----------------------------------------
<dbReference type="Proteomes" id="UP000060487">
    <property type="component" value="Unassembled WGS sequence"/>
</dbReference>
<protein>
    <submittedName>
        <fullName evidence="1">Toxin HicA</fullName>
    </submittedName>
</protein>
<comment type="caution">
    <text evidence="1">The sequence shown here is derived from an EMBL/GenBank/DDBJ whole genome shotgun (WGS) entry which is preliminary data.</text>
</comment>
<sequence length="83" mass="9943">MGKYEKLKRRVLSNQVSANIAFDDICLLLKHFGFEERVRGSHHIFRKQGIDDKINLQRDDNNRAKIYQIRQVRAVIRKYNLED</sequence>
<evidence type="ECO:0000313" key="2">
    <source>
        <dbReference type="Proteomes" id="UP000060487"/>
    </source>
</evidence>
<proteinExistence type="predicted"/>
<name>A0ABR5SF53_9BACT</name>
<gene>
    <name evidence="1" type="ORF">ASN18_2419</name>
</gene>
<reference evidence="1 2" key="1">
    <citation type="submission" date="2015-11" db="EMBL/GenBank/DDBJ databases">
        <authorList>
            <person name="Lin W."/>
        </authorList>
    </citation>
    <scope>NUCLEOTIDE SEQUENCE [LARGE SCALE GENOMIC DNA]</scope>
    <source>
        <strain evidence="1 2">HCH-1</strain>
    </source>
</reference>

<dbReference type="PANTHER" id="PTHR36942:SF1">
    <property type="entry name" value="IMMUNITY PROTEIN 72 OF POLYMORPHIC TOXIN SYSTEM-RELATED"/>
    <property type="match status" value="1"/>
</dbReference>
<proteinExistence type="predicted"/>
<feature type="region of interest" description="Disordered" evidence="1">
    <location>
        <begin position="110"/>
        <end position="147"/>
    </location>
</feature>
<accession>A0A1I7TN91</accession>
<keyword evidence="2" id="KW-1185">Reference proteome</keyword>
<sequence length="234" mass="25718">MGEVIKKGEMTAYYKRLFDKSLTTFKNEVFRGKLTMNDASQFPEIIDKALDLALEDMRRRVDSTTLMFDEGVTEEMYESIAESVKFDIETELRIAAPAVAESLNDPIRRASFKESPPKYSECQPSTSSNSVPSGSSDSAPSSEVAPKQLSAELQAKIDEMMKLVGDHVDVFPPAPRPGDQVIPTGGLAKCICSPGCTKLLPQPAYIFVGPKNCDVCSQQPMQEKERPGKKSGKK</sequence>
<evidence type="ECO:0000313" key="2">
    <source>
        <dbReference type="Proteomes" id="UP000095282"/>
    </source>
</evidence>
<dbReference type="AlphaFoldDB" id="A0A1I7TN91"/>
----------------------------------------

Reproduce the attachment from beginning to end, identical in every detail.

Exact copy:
<dbReference type="Proteomes" id="UP000060487">
    <property type="component" value="Unassembled WGS sequence"/>
</dbReference>
<protein>
    <submittedName>
        <fullName evidence="1">Toxin HicA</fullName>
    </submittedName>
</protein>
<comment type="caution">
    <text evidence="1">The sequence shown here is derived from an EMBL/GenBank/DDBJ whole genome shotgun (WGS) entry which is preliminary data.</text>
</comment>
<sequence length="83" mass="9943">MGKYEKLKRRVLSNQVSANIAFDDICLLLKHFGFEERVRGSHHIFRKQGIDDKINLQRDDNNRAKIYQIRQVRAVIRKYNLED</sequence>
<evidence type="ECO:0000313" key="2">
    <source>
        <dbReference type="Proteomes" id="UP000060487"/>
    </source>
</evidence>
<proteinExistence type="predicted"/>
<name>A0ABR5SF53_9BACT</name>
<gene>
    <name evidence="1" type="ORF">ASN18_2419</name>
</gene>
<reference evidence="1 2" key="1">
    <citation type="submission" date="2015-11" db="EMBL/GenBank/DDBJ databases">
        <authorList>
            <person name="Lin W."/>
        </authorList>
    </citation>
    <scope>NUCLEOTIDE SEQUENCE [LARGE SCALE GENOMIC DNA]</scope>
    <source>
        <strain evidence="1 2">HCH-1</strain>
    </source>
</reference>

<dbReference type="PANTHER" id="PTHR36942:SF1">
    <property type="entry name" value="IMMUNITY PROTEIN 72 OF POLYMORPHIC TOXIN SYSTEM-RELATED"/>
    <property type="match status" value="1"/>
</dbReference>
<proteinExistence type="predicted"/>
<feature type="region of interest" description="Disordered" evidence="1">
    <location>
        <begin position="110"/>
        <end position="147"/>
    </location>
</feature>
<accession>A0A1I7TN91</accession>
<keyword evidence="2" id="KW-1185">Reference proteome</keyword>
<sequence length="234" mass="25718">MGEVIKKGEMTAYYKRLFDKSLTTFKNEVFRGKLTMNDASQFPEIIDKALDLALEDMRRRVDSTTLMFDEGVTEEMYESIAESVKFDIETELRIAAPAVAESLNDPIRRASFKESPPKYSECQPSTSSNSVPSGSSDSAPSSEVAPKQLSAELQAKIDEMMKLVGDHVDVFPPAPRPGDQVIPTGGLAKCICSPGCTKLLPQPAYIFVGPKNCDVCSQQPMQEKERPGKKSGKK</sequence>
<evidence type="ECO:0000313" key="2">
    <source>
        <dbReference type="Proteomes" id="UP000095282"/>
    </source>
</evidence>
<dbReference type="AlphaFoldDB" id="A0A1I7TN91"/>